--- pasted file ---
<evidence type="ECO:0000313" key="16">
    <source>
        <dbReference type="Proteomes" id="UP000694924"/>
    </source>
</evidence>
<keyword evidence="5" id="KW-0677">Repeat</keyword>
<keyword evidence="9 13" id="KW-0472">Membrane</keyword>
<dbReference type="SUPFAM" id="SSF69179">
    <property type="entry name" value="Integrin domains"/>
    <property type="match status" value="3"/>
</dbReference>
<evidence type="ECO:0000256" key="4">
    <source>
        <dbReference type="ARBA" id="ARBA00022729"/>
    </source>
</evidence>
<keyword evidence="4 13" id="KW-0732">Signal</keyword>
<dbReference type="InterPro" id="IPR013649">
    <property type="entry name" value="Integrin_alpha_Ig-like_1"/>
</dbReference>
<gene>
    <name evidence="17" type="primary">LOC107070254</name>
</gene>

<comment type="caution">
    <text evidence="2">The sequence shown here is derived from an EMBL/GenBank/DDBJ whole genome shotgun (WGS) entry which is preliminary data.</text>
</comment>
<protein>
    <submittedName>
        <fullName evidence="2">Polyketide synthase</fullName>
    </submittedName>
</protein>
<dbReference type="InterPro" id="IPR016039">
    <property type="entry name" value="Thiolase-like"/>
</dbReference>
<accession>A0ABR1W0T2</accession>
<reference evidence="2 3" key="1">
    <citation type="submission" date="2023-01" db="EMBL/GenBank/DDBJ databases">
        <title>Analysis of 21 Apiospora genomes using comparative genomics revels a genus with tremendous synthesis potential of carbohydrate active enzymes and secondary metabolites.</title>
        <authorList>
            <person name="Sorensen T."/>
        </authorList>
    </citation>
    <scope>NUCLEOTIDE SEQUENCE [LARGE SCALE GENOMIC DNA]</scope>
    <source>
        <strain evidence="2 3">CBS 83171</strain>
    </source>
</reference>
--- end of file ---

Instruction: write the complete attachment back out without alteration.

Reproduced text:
<evidence type="ECO:0000313" key="16">
    <source>
        <dbReference type="Proteomes" id="UP000694924"/>
    </source>
</evidence>
<keyword evidence="5" id="KW-0677">Repeat</keyword>
<keyword evidence="9 13" id="KW-0472">Membrane</keyword>
<dbReference type="SUPFAM" id="SSF69179">
    <property type="entry name" value="Integrin domains"/>
    <property type="match status" value="3"/>
</dbReference>
<evidence type="ECO:0000256" key="4">
    <source>
        <dbReference type="ARBA" id="ARBA00022729"/>
    </source>
</evidence>
<keyword evidence="4 13" id="KW-0732">Signal</keyword>
<dbReference type="InterPro" id="IPR013649">
    <property type="entry name" value="Integrin_alpha_Ig-like_1"/>
</dbReference>
<gene>
    <name evidence="17" type="primary">LOC107070254</name>
</gene>

<comment type="caution">
    <text evidence="2">The sequence shown here is derived from an EMBL/GenBank/DDBJ whole genome shotgun (WGS) entry which is preliminary data.</text>
</comment>
<protein>
    <submittedName>
        <fullName evidence="2">Polyketide synthase</fullName>
    </submittedName>
</protein>
<dbReference type="InterPro" id="IPR016039">
    <property type="entry name" value="Thiolase-like"/>
</dbReference>
<accession>A0ABR1W0T2</accession>
<reference evidence="2 3" key="1">
    <citation type="submission" date="2023-01" db="EMBL/GenBank/DDBJ databases">
        <title>Analysis of 21 Apiospora genomes using comparative genomics revels a genus with tremendous synthesis potential of carbohydrate active enzymes and secondary metabolites.</title>
        <authorList>
            <person name="Sorensen T."/>
        </authorList>
    </citation>
    <scope>NUCLEOTIDE SEQUENCE [LARGE SCALE GENOMIC DNA]</scope>
    <source>
        <strain evidence="2 3">CBS 83171</strain>
    </source>
</reference>